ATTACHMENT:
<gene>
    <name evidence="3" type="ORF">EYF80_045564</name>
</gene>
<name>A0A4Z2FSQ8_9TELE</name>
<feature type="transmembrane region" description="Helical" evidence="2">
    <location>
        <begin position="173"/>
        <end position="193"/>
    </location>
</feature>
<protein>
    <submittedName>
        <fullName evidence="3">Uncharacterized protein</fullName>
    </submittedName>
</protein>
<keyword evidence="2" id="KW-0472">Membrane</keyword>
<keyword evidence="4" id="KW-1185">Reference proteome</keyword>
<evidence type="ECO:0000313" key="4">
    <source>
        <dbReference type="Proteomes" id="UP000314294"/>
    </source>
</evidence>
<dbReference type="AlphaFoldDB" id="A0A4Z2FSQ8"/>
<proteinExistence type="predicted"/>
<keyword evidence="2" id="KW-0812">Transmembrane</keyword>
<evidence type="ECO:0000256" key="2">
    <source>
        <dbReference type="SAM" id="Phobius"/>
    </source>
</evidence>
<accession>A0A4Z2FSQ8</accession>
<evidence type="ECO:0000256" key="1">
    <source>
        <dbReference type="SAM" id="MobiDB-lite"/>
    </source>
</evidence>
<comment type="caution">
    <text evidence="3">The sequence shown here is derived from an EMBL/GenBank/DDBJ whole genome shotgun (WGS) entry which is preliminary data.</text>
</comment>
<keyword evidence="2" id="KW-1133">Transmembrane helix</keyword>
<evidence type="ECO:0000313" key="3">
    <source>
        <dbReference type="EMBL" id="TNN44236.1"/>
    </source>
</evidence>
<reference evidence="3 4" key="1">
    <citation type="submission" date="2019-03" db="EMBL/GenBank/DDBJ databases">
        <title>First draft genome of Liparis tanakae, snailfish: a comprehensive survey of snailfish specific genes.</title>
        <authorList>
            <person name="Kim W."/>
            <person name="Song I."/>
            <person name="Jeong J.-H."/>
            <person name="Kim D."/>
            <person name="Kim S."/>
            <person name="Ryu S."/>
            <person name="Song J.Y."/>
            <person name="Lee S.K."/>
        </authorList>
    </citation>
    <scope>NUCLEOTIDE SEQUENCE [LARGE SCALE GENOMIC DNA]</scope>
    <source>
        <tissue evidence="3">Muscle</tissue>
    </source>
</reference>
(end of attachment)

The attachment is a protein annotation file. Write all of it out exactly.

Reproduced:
<gene>
    <name evidence="3" type="ORF">EYF80_045564</name>
</gene>
<name>A0A4Z2FSQ8_9TELE</name>
<feature type="transmembrane region" description="Helical" evidence="2">
    <location>
        <begin position="173"/>
        <end position="193"/>
    </location>
</feature>
<protein>
    <submittedName>
        <fullName evidence="3">Uncharacterized protein</fullName>
    </submittedName>
</protein>
<keyword evidence="2" id="KW-0472">Membrane</keyword>
<keyword evidence="4" id="KW-1185">Reference proteome</keyword>
<evidence type="ECO:0000313" key="4">
    <source>
        <dbReference type="Proteomes" id="UP000314294"/>
    </source>
</evidence>
<dbReference type="AlphaFoldDB" id="A0A4Z2FSQ8"/>
<proteinExistence type="predicted"/>
<keyword evidence="2" id="KW-0812">Transmembrane</keyword>
<evidence type="ECO:0000256" key="2">
    <source>
        <dbReference type="SAM" id="Phobius"/>
    </source>
</evidence>
<accession>A0A4Z2FSQ8</accession>
<evidence type="ECO:0000256" key="1">
    <source>
        <dbReference type="SAM" id="MobiDB-lite"/>
    </source>
</evidence>
<comment type="caution">
    <text evidence="3">The sequence shown here is derived from an EMBL/GenBank/DDBJ whole genome shotgun (WGS) entry which is preliminary data.</text>
</comment>
<keyword evidence="2" id="KW-1133">Transmembrane helix</keyword>
<evidence type="ECO:0000313" key="3">
    <source>
        <dbReference type="EMBL" id="TNN44236.1"/>
    </source>
</evidence>
<reference evidence="3 4" key="1">
    <citation type="submission" date="2019-03" db="EMBL/GenBank/DDBJ databases">
        <title>First draft genome of Liparis tanakae, snailfish: a comprehensive survey of snailfish specific genes.</title>
        <authorList>
            <person name="Kim W."/>
            <person name="Song I."/>
            <person name="Jeong J.-H."/>
            <person name="Kim D."/>
            <person name="Kim S."/>
            <person name="Ryu S."/>
            <person name="Song J.Y."/>
            <person name="Lee S.K."/>
        </authorList>
    </citation>
    <scope>NUCLEOTIDE SEQUENCE [LARGE SCALE GENOMIC DNA]</scope>
    <source>
        <tissue evidence="3">Muscle</tissue>
    </source>
</reference>